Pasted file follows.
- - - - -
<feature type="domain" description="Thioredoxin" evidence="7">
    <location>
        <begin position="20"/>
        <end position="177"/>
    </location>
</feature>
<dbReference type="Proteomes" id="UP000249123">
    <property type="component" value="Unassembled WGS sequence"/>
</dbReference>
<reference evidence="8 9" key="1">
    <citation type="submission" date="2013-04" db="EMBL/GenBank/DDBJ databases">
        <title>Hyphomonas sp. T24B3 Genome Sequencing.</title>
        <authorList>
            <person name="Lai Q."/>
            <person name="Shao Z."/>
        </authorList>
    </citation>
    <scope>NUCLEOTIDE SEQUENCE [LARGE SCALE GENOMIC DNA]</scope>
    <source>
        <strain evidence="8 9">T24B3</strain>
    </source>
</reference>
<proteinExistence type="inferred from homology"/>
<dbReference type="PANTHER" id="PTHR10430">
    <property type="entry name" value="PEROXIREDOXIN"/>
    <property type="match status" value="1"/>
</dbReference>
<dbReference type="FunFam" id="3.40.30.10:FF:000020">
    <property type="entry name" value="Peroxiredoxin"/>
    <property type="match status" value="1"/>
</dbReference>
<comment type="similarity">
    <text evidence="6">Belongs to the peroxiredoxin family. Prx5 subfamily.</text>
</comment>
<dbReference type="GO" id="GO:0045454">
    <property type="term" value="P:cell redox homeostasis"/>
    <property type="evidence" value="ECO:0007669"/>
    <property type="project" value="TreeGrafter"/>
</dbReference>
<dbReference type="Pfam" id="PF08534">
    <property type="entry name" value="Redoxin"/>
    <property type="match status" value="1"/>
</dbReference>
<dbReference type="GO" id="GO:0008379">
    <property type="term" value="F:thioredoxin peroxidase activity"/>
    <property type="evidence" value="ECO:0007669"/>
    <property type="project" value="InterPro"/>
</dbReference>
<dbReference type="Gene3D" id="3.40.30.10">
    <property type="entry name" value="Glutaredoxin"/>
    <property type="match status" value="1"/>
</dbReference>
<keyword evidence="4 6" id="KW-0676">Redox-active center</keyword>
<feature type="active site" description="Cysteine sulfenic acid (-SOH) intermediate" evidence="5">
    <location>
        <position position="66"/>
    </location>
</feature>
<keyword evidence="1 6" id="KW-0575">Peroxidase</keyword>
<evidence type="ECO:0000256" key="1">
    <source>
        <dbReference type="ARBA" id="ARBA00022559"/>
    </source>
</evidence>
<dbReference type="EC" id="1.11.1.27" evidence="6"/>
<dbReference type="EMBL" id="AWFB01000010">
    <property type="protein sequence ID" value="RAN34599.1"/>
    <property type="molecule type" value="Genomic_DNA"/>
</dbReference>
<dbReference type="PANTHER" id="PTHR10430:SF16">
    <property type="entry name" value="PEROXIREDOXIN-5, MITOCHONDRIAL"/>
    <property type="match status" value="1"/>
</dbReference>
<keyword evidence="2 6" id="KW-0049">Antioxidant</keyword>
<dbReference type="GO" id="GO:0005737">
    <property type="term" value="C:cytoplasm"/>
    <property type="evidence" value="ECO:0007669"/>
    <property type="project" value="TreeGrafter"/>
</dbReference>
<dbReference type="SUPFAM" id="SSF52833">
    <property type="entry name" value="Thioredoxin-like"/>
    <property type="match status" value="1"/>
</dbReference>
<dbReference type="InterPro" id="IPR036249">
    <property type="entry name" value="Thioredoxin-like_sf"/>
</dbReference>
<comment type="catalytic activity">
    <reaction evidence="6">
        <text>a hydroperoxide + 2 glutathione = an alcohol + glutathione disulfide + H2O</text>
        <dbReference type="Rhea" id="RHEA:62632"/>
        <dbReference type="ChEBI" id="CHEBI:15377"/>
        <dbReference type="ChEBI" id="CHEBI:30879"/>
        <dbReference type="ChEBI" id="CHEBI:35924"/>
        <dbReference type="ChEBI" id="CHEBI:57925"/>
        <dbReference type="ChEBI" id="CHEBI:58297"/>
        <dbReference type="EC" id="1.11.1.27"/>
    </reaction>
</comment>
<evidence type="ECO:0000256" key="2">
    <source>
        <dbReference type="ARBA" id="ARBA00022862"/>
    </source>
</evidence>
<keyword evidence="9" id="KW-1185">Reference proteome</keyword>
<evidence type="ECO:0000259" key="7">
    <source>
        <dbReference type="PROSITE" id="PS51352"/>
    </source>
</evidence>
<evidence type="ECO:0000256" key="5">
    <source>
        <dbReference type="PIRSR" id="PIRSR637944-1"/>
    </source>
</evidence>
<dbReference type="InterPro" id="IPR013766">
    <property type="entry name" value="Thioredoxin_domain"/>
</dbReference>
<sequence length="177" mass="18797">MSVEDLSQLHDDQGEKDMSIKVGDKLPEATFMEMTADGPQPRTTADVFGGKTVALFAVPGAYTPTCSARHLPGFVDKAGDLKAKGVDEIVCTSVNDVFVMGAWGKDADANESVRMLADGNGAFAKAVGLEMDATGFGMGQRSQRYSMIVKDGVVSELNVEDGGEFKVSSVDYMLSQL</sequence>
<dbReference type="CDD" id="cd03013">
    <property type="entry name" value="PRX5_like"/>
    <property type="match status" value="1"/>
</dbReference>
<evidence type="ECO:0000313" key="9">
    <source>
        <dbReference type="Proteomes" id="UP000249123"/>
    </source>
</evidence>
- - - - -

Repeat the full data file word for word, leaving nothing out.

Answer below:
<feature type="domain" description="Thioredoxin" evidence="7">
    <location>
        <begin position="20"/>
        <end position="177"/>
    </location>
</feature>
<dbReference type="Proteomes" id="UP000249123">
    <property type="component" value="Unassembled WGS sequence"/>
</dbReference>
<reference evidence="8 9" key="1">
    <citation type="submission" date="2013-04" db="EMBL/GenBank/DDBJ databases">
        <title>Hyphomonas sp. T24B3 Genome Sequencing.</title>
        <authorList>
            <person name="Lai Q."/>
            <person name="Shao Z."/>
        </authorList>
    </citation>
    <scope>NUCLEOTIDE SEQUENCE [LARGE SCALE GENOMIC DNA]</scope>
    <source>
        <strain evidence="8 9">T24B3</strain>
    </source>
</reference>
<proteinExistence type="inferred from homology"/>
<dbReference type="PANTHER" id="PTHR10430">
    <property type="entry name" value="PEROXIREDOXIN"/>
    <property type="match status" value="1"/>
</dbReference>
<dbReference type="FunFam" id="3.40.30.10:FF:000020">
    <property type="entry name" value="Peroxiredoxin"/>
    <property type="match status" value="1"/>
</dbReference>
<comment type="similarity">
    <text evidence="6">Belongs to the peroxiredoxin family. Prx5 subfamily.</text>
</comment>
<dbReference type="GO" id="GO:0045454">
    <property type="term" value="P:cell redox homeostasis"/>
    <property type="evidence" value="ECO:0007669"/>
    <property type="project" value="TreeGrafter"/>
</dbReference>
<dbReference type="Pfam" id="PF08534">
    <property type="entry name" value="Redoxin"/>
    <property type="match status" value="1"/>
</dbReference>
<dbReference type="GO" id="GO:0008379">
    <property type="term" value="F:thioredoxin peroxidase activity"/>
    <property type="evidence" value="ECO:0007669"/>
    <property type="project" value="InterPro"/>
</dbReference>
<dbReference type="Gene3D" id="3.40.30.10">
    <property type="entry name" value="Glutaredoxin"/>
    <property type="match status" value="1"/>
</dbReference>
<keyword evidence="4 6" id="KW-0676">Redox-active center</keyword>
<feature type="active site" description="Cysteine sulfenic acid (-SOH) intermediate" evidence="5">
    <location>
        <position position="66"/>
    </location>
</feature>
<keyword evidence="1 6" id="KW-0575">Peroxidase</keyword>
<evidence type="ECO:0000256" key="1">
    <source>
        <dbReference type="ARBA" id="ARBA00022559"/>
    </source>
</evidence>
<dbReference type="EC" id="1.11.1.27" evidence="6"/>
<dbReference type="EMBL" id="AWFB01000010">
    <property type="protein sequence ID" value="RAN34599.1"/>
    <property type="molecule type" value="Genomic_DNA"/>
</dbReference>
<dbReference type="PANTHER" id="PTHR10430:SF16">
    <property type="entry name" value="PEROXIREDOXIN-5, MITOCHONDRIAL"/>
    <property type="match status" value="1"/>
</dbReference>
<keyword evidence="2 6" id="KW-0049">Antioxidant</keyword>
<dbReference type="GO" id="GO:0005737">
    <property type="term" value="C:cytoplasm"/>
    <property type="evidence" value="ECO:0007669"/>
    <property type="project" value="TreeGrafter"/>
</dbReference>
<dbReference type="SUPFAM" id="SSF52833">
    <property type="entry name" value="Thioredoxin-like"/>
    <property type="match status" value="1"/>
</dbReference>
<dbReference type="InterPro" id="IPR036249">
    <property type="entry name" value="Thioredoxin-like_sf"/>
</dbReference>
<comment type="catalytic activity">
    <reaction evidence="6">
        <text>a hydroperoxide + 2 glutathione = an alcohol + glutathione disulfide + H2O</text>
        <dbReference type="Rhea" id="RHEA:62632"/>
        <dbReference type="ChEBI" id="CHEBI:15377"/>
        <dbReference type="ChEBI" id="CHEBI:30879"/>
        <dbReference type="ChEBI" id="CHEBI:35924"/>
        <dbReference type="ChEBI" id="CHEBI:57925"/>
        <dbReference type="ChEBI" id="CHEBI:58297"/>
        <dbReference type="EC" id="1.11.1.27"/>
    </reaction>
</comment>
<evidence type="ECO:0000256" key="2">
    <source>
        <dbReference type="ARBA" id="ARBA00022862"/>
    </source>
</evidence>
<keyword evidence="9" id="KW-1185">Reference proteome</keyword>
<evidence type="ECO:0000259" key="7">
    <source>
        <dbReference type="PROSITE" id="PS51352"/>
    </source>
</evidence>
<evidence type="ECO:0000256" key="5">
    <source>
        <dbReference type="PIRSR" id="PIRSR637944-1"/>
    </source>
</evidence>
<dbReference type="InterPro" id="IPR013766">
    <property type="entry name" value="Thioredoxin_domain"/>
</dbReference>
<sequence length="177" mass="18797">MSVEDLSQLHDDQGEKDMSIKVGDKLPEATFMEMTADGPQPRTTADVFGGKTVALFAVPGAYTPTCSARHLPGFVDKAGDLKAKGVDEIVCTSVNDVFVMGAWGKDADANESVRMLADGNGAFAKAVGLEMDATGFGMGQRSQRYSMIVKDGVVSELNVEDGGEFKVSSVDYMLSQL</sequence>
<dbReference type="CDD" id="cd03013">
    <property type="entry name" value="PRX5_like"/>
    <property type="match status" value="1"/>
</dbReference>
<evidence type="ECO:0000313" key="9">
    <source>
        <dbReference type="Proteomes" id="UP000249123"/>
    </source>
</evidence>